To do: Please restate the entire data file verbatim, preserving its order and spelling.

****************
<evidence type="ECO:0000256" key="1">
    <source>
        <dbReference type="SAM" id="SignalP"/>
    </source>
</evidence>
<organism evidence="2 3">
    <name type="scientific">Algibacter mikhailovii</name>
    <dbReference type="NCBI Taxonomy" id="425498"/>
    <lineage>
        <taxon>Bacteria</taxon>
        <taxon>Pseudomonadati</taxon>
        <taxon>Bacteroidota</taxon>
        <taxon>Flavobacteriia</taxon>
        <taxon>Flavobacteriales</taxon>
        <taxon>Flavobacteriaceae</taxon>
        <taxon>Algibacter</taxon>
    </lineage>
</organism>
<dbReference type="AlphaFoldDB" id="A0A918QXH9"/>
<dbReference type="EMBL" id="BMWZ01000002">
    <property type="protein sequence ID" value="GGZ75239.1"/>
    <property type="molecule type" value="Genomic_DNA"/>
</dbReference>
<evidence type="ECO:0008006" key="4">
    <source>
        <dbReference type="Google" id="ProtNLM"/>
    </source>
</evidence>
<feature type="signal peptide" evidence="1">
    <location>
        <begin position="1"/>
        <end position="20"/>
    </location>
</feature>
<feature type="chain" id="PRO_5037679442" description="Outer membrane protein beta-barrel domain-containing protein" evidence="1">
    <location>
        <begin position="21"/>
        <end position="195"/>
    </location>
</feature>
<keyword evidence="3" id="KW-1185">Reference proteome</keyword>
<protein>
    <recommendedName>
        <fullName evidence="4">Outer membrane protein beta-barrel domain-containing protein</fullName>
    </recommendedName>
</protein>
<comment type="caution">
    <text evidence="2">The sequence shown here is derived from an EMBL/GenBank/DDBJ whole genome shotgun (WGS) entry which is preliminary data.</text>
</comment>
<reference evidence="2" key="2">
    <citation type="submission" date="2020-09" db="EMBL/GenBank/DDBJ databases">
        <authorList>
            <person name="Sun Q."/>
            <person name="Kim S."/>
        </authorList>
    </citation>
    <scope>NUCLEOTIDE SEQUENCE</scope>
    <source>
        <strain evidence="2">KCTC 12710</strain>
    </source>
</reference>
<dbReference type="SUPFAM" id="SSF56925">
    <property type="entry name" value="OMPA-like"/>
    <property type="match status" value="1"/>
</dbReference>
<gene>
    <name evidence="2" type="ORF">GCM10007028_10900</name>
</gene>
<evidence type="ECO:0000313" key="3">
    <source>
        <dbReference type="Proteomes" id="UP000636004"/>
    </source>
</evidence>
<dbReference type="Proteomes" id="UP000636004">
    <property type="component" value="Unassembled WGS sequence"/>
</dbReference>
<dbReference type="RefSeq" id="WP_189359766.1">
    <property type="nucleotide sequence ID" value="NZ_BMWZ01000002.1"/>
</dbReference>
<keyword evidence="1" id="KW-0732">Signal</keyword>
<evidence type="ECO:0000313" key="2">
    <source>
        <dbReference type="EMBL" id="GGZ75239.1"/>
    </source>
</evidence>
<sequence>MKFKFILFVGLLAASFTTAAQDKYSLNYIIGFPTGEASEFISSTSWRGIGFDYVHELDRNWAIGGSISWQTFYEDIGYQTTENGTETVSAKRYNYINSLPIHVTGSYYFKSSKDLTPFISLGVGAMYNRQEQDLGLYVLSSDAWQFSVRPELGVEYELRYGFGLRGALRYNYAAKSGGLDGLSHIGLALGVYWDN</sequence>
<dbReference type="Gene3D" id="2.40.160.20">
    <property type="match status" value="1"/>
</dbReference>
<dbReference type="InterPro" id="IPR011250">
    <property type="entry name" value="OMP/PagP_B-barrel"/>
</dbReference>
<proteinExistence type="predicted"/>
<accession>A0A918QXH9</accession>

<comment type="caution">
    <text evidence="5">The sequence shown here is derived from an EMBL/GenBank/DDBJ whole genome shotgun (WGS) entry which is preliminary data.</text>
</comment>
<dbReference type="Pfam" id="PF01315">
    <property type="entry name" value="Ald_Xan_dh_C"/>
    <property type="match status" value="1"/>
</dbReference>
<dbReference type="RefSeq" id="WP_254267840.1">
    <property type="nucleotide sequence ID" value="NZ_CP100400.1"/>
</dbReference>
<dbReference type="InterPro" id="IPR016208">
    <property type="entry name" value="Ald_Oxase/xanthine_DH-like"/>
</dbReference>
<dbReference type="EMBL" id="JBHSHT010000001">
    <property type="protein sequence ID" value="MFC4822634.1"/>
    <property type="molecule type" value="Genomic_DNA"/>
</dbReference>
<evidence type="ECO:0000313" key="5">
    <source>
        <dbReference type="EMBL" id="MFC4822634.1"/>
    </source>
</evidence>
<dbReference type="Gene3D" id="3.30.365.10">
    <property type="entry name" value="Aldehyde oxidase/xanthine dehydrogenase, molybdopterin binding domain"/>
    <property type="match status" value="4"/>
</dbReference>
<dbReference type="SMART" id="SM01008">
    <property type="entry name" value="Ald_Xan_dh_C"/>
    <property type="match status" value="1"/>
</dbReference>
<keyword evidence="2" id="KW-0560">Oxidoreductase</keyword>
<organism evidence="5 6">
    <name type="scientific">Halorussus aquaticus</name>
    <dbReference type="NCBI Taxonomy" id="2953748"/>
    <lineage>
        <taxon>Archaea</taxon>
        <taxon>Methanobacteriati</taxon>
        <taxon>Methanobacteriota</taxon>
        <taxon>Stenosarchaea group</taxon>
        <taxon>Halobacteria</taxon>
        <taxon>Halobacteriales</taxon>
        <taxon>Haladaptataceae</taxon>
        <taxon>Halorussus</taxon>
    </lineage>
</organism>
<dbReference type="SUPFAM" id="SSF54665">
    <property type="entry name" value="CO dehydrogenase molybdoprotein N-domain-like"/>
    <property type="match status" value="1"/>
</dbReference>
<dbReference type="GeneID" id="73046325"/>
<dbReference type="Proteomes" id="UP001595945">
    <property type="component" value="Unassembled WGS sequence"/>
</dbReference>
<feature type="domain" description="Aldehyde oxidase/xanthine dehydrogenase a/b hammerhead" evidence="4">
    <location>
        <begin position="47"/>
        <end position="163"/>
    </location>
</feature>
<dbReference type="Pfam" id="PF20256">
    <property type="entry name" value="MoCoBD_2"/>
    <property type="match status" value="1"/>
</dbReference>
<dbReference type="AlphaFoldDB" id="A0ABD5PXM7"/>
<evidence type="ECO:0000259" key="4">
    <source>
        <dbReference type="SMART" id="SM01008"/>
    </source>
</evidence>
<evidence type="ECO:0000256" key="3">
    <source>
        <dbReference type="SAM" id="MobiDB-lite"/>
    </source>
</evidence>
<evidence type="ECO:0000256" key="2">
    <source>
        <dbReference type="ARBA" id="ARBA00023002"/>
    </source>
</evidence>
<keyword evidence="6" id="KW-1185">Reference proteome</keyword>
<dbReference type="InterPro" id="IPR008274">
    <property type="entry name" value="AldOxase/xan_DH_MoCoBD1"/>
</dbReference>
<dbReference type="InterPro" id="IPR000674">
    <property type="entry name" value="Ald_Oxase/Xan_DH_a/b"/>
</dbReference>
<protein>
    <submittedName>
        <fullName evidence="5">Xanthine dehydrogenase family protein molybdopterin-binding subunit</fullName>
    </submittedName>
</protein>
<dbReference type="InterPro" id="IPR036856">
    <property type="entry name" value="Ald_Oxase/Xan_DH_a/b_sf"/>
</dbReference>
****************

<evidence type="ECO:0000256" key="1">
    <source>
        <dbReference type="SAM" id="SignalP"/>
    </source>
</evidence>
<organism evidence="2 3">
    <name type="scientific">Algibacter mikhailovii</name>
    <dbReference type="NCBI Taxonomy" id="425498"/>
    <lineage>
        <taxon>Bacteria</taxon>
        <taxon>Pseudomonadati</taxon>
        <taxon>Bacteroidota</taxon>
        <taxon>Flavobacteriia</taxon>
        <taxon>Flavobacteriales</taxon>
        <taxon>Flavobacteriaceae</taxon>
        <taxon>Algibacter</taxon>
    </lineage>
</organism>
<dbReference type="AlphaFoldDB" id="A0A918QXH9"/>
<dbReference type="EMBL" id="BMWZ01000002">
    <property type="protein sequence ID" value="GGZ75239.1"/>
    <property type="molecule type" value="Genomic_DNA"/>
</dbReference>
<evidence type="ECO:0008006" key="4">
    <source>
        <dbReference type="Google" id="ProtNLM"/>
    </source>
</evidence>
<feature type="signal peptide" evidence="1">
    <location>
        <begin position="1"/>
        <end position="20"/>
    </location>
</feature>
<feature type="chain" id="PRO_5037679442" description="Outer membrane protein beta-barrel domain-containing protein" evidence="1">
    <location>
        <begin position="21"/>
        <end position="195"/>
    </location>
</feature>
<keyword evidence="3" id="KW-1185">Reference proteome</keyword>
<protein>
    <recommendedName>
        <fullName evidence="4">Outer membrane protein beta-barrel domain-containing protein</fullName>
    </recommendedName>
</protein>
<comment type="caution">
    <text evidence="2">The sequence shown here is derived from an EMBL/GenBank/DDBJ whole genome shotgun (WGS) entry which is preliminary data.</text>
</comment>
<reference evidence="2" key="2">
    <citation type="submission" date="2020-09" db="EMBL/GenBank/DDBJ databases">
        <authorList>
            <person name="Sun Q."/>
            <person name="Kim S."/>
        </authorList>
    </citation>
    <scope>NUCLEOTIDE SEQUENCE</scope>
    <source>
        <strain evidence="2">KCTC 12710</strain>
    </source>
</reference>
<dbReference type="SUPFAM" id="SSF56925">
    <property type="entry name" value="OMPA-like"/>
    <property type="match status" value="1"/>
</dbReference>
<gene>
    <name evidence="2" type="ORF">GCM10007028_10900</name>
</gene>
<evidence type="ECO:0000313" key="3">
    <source>
        <dbReference type="Proteomes" id="UP000636004"/>
    </source>
</evidence>
<dbReference type="Proteomes" id="UP000636004">
    <property type="component" value="Unassembled WGS sequence"/>
</dbReference>
<dbReference type="RefSeq" id="WP_189359766.1">
    <property type="nucleotide sequence ID" value="NZ_BMWZ01000002.1"/>
</dbReference>
<keyword evidence="1" id="KW-0732">Signal</keyword>
<evidence type="ECO:0000313" key="2">
    <source>
        <dbReference type="EMBL" id="GGZ75239.1"/>
    </source>
</evidence>
<sequence>MKFKFILFVGLLAASFTTAAQDKYSLNYIIGFPTGEASEFISSTSWRGIGFDYVHELDRNWAIGGSISWQTFYEDIGYQTTENGTETVSAKRYNYINSLPIHVTGSYYFKSSKDLTPFISLGVGAMYNRQEQDLGLYVLSSDAWQFSVRPELGVEYELRYGFGLRGALRYNYAAKSGGLDGLSHIGLALGVYWDN</sequence>
<dbReference type="Gene3D" id="2.40.160.20">
    <property type="match status" value="1"/>
</dbReference>
<dbReference type="InterPro" id="IPR011250">
    <property type="entry name" value="OMP/PagP_B-barrel"/>
</dbReference>
<proteinExistence type="predicted"/>
<accession>A0A918QXH9</accession>

<comment type="caution">
    <text evidence="5">The sequence shown here is derived from an EMBL/GenBank/DDBJ whole genome shotgun (WGS) entry which is preliminary data.</text>
</comment>
<dbReference type="Pfam" id="PF01315">
    <property type="entry name" value="Ald_Xan_dh_C"/>
    <property type="match status" value="1"/>
</dbReference>
<dbReference type="RefSeq" id="WP_254267840.1">
    <property type="nucleotide sequence ID" value="NZ_CP100400.1"/>
</dbReference>
<dbReference type="InterPro" id="IPR016208">
    <property type="entry name" value="Ald_Oxase/xanthine_DH-like"/>
</dbReference>
<dbReference type="EMBL" id="JBHSHT010000001">
    <property type="protein sequence ID" value="MFC4822634.1"/>
    <property type="molecule type" value="Genomic_DNA"/>
</dbReference>
<evidence type="ECO:0000313" key="5">
    <source>
        <dbReference type="EMBL" id="MFC4822634.1"/>
    </source>
</evidence>
<dbReference type="Gene3D" id="3.30.365.10">
    <property type="entry name" value="Aldehyde oxidase/xanthine dehydrogenase, molybdopterin binding domain"/>
    <property type="match status" value="4"/>
</dbReference>
<dbReference type="SMART" id="SM01008">
    <property type="entry name" value="Ald_Xan_dh_C"/>
    <property type="match status" value="1"/>
</dbReference>
<keyword evidence="2" id="KW-0560">Oxidoreductase</keyword>
<organism evidence="5 6">
    <name type="scientific">Halorussus aquaticus</name>
    <dbReference type="NCBI Taxonomy" id="2953748"/>
    <lineage>
        <taxon>Archaea</taxon>
        <taxon>Methanobacteriati</taxon>
        <taxon>Methanobacteriota</taxon>
        <taxon>Stenosarchaea group</taxon>
        <taxon>Halobacteria</taxon>
        <taxon>Halobacteriales</taxon>
        <taxon>Haladaptataceae</taxon>
        <taxon>Halorussus</taxon>
    </lineage>
</organism>
<dbReference type="SUPFAM" id="SSF54665">
    <property type="entry name" value="CO dehydrogenase molybdoprotein N-domain-like"/>
    <property type="match status" value="1"/>
</dbReference>
<dbReference type="GeneID" id="73046325"/>
<dbReference type="Proteomes" id="UP001595945">
    <property type="component" value="Unassembled WGS sequence"/>
</dbReference>
<feature type="domain" description="Aldehyde oxidase/xanthine dehydrogenase a/b hammerhead" evidence="4">
    <location>
        <begin position="47"/>
        <end position="163"/>
    </location>
</feature>
<dbReference type="Pfam" id="PF20256">
    <property type="entry name" value="MoCoBD_2"/>
    <property type="match status" value="1"/>
</dbReference>
<dbReference type="AlphaFoldDB" id="A0ABD5PXM7"/>
<evidence type="ECO:0000259" key="4">
    <source>
        <dbReference type="SMART" id="SM01008"/>
    </source>
</evidence>
<evidence type="ECO:0000256" key="3">
    <source>
        <dbReference type="SAM" id="MobiDB-lite"/>
    </source>
</evidence>
<evidence type="ECO:0000256" key="2">
    <source>
        <dbReference type="ARBA" id="ARBA00023002"/>
    </source>
</evidence>
<keyword evidence="6" id="KW-1185">Reference proteome</keyword>
<dbReference type="InterPro" id="IPR008274">
    <property type="entry name" value="AldOxase/xan_DH_MoCoBD1"/>
</dbReference>
<dbReference type="InterPro" id="IPR000674">
    <property type="entry name" value="Ald_Oxase/Xan_DH_a/b"/>
</dbReference>
<protein>
    <submittedName>
        <fullName evidence="5">Xanthine dehydrogenase family protein molybdopterin-binding subunit</fullName>
    </submittedName>
</protein>
<dbReference type="InterPro" id="IPR036856">
    <property type="entry name" value="Ald_Oxase/Xan_DH_a/b_sf"/>
</dbReference>